Regional Reviews: Los Angeles
Pursued by Happiness
Nor is there really any romance in this romance, which is the real trouble with the play. Our couple actually interacts twice before their first date, and (as we later learn), that's enough to make Frank want to spend the rest of his life with Julie. I honestly can't figure out why. Both of those meetings are extremely uncomfortable. Perhaps it's just the desperation factorthat, at this stage of their lives, Frank figures Julie is his only remaining optionbut the play doesn't give us any real reason to root for Frank and Julie as a couple. Indeed, it doesn't even give us any reason to root for either of them as peoplefirst date conversation turns to the most wicked thing they've ever done, and Julie's wickedest thing is really pretty lousy, when you think about it.
This is all setup, though, as the meat of the play comes when Julie announces they must meet each other's parents. Two scenes follow (with one pair of actors taking on the roles of both sets of parents) in which we learn all of the baggage Frank and Julie carry around with them, the reasons for that baggage, and whether Frank and Julie are still willing to stay together once they've learned these truths. The problem, though, is that since we have no reason to really care about Frank and Julie, we don't have any emotional investment in them getting together. (And since what we're seeing is the product of a relationship that gets too close too fast, it doesn't really seem like Frank and Julie have any reason to have any emotional investment in it either.)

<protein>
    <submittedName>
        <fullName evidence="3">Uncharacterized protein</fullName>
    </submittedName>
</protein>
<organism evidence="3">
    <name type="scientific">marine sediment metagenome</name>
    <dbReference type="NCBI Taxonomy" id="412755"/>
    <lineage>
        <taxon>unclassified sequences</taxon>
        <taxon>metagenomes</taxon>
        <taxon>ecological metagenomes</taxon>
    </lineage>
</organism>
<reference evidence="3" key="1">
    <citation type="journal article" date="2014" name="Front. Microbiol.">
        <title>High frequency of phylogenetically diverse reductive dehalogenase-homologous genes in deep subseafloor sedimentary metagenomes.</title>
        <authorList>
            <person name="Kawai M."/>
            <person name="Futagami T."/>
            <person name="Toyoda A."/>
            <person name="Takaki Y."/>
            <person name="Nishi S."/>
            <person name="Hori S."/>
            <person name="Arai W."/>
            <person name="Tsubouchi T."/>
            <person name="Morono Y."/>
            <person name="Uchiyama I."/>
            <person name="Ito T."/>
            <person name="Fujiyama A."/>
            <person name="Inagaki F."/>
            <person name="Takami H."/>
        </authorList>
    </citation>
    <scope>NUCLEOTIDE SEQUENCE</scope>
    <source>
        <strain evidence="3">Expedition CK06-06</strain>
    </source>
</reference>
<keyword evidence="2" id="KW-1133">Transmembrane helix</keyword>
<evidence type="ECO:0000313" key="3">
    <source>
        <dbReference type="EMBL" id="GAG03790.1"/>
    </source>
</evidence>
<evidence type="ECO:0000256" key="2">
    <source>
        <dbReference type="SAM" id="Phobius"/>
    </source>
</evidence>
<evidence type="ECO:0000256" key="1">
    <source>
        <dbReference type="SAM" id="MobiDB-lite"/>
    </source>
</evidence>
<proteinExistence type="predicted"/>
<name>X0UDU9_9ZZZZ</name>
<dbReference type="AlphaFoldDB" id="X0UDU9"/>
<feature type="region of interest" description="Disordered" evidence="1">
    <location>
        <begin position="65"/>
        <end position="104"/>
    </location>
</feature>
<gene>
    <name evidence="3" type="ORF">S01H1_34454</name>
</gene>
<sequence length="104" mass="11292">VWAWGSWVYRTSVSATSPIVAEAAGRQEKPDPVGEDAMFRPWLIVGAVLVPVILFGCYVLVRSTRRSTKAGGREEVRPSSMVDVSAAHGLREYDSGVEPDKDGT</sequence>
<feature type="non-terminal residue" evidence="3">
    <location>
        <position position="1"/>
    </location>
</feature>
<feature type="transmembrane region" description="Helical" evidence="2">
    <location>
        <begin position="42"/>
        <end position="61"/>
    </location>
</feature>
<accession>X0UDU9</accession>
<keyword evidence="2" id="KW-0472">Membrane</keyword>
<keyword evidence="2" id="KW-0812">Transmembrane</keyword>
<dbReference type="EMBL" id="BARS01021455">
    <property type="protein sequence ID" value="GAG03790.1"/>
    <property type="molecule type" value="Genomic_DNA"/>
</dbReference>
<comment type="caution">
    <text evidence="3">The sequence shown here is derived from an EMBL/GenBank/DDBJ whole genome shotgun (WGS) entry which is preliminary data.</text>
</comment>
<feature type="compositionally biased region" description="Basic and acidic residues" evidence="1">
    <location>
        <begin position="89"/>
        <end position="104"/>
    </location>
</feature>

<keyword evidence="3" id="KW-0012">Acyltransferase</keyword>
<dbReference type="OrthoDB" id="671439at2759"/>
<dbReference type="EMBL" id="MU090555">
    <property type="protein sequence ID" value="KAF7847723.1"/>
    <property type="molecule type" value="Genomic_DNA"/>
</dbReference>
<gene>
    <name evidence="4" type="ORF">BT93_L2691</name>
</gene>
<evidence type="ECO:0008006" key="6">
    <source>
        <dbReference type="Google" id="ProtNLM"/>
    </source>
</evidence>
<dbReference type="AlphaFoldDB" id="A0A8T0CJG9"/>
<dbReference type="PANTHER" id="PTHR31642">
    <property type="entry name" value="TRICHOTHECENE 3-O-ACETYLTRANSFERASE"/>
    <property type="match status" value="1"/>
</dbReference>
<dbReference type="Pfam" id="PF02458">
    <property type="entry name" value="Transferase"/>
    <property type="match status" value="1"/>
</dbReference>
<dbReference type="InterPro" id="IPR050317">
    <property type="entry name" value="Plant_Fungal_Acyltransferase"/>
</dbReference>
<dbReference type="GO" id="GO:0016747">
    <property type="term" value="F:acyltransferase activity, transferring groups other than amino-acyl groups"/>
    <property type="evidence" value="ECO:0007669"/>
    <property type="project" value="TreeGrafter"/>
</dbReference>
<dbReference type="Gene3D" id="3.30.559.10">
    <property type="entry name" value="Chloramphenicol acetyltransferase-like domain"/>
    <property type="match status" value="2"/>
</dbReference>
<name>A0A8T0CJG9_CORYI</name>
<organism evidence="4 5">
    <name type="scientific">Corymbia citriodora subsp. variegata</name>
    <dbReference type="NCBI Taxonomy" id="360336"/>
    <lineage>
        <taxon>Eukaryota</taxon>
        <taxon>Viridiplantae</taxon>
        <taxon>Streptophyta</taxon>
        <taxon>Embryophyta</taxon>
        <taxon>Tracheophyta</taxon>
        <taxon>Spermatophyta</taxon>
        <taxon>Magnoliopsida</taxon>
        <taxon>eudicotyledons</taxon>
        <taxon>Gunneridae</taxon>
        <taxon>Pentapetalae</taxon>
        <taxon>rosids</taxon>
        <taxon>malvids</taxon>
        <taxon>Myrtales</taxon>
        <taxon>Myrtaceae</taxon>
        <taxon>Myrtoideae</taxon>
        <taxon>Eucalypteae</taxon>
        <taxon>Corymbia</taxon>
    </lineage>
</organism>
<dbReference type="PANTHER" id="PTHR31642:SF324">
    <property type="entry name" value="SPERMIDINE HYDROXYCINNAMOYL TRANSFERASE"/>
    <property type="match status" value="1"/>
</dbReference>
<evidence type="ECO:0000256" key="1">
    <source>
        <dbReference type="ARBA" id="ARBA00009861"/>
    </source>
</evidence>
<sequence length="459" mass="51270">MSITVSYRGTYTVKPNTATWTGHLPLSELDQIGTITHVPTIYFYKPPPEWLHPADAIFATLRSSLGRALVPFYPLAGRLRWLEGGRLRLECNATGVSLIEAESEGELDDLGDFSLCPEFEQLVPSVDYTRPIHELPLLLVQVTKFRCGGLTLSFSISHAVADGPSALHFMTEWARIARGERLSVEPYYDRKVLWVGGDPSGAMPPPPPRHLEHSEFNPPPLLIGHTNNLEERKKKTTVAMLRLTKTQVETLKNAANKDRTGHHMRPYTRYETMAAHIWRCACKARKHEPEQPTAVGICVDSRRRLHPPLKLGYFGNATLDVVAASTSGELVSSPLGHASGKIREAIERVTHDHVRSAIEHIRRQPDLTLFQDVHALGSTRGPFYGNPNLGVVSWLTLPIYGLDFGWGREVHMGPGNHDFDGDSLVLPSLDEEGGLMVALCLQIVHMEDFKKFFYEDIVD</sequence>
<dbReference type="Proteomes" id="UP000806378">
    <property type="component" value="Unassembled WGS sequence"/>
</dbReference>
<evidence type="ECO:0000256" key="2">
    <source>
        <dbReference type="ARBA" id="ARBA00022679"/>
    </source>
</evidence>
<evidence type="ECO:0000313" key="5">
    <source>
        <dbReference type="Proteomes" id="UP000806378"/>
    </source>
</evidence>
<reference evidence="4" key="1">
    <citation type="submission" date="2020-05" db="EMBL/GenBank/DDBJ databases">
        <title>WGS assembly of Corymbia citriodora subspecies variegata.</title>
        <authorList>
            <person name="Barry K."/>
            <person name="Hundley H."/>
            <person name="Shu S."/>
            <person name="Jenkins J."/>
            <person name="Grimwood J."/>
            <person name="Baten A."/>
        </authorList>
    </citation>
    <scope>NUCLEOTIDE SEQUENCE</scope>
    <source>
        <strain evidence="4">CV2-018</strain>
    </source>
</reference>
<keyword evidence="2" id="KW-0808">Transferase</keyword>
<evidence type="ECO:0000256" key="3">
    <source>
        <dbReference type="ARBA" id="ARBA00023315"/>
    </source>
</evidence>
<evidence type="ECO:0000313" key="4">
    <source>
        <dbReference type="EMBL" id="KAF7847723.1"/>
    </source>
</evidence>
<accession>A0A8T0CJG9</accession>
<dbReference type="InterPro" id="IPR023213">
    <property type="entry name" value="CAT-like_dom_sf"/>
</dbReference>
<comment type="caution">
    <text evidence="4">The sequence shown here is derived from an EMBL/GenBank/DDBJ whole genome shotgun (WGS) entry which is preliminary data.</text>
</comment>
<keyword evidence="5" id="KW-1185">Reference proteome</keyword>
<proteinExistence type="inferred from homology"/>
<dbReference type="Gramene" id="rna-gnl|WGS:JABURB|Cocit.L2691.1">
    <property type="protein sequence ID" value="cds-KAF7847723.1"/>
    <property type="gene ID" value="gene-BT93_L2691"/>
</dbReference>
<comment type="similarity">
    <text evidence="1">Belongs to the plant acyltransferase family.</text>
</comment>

There's solid acting from Avery Clyde as Julie; she's particularly expressive in the chillingly empty looks she gives when her father is talking to Frank. Tom Knickerbocker is quite good as both fathers, effectively creating portraits of two very different men. Mark St. Amant is a touch too awkward to be a realistic Frank; his mannerisms reminded me of a toned-down version of Sam Anderson's brilliant performance in The Bird and Mr. Banks, another Huff play at the Road which St. Amant had directed. It was terrific in the dark, heightened reality of that play, but even toned down, seems out of place here. And while I completely believed Elizabeth Herron as Julie's mother, she felt just a smidge over the top as Frank's.
While it seems a bit minor to mention, I can't let this review go without pointing out the effective comic workand it's a combination of Huff's script, Adam Flemming's projection design, Jeremy Pivnick's lights, and David B. Marling's soundin creating the location of the couple's first date, the "Jungle Factory," which is clearly standing in for the Rainforest Café. With some light and sound cues, and one quick line that left me trembling with the laughter of recognition, the show neatly illustrates every reason why the Rainforest Café is a lousy place for a first date.
There is potential in this play, but without first establishing Frank and Julie as a couple we want to see succeed, it isn't realized.
Pursued by Happiness runs through May 14 at the Road Theatre Company in North Hollywood. For tickets and information, see www.roadtheatre.org.
The Road Theatre Company -- Taylor Gilbert, Founder/Artistic Director & Sam Anderson, Artistic Director -- presents Pursued by Happiness by Keith Huff. Directed by Robin Larson. Executive Producers Taylor Gilbert & Sam Anderson; Producer Michael McKiddy; Assistant Director Darryl Johnson; Second Assistant Director Jessica Rotter. Scenic Design Craig Siebels; Assistant Set Design Juslin Lieb; Lighting Design Jeremy Pivnick; Costume Design Jocelyn Hublau; Sound Design David B. Marling; Projection Design Adam Flemming; Prop Design Ashley Slater; Dialect Coach Linda de Vries; Publicist David Elzer; Stage Manager Maurie Gonzalez.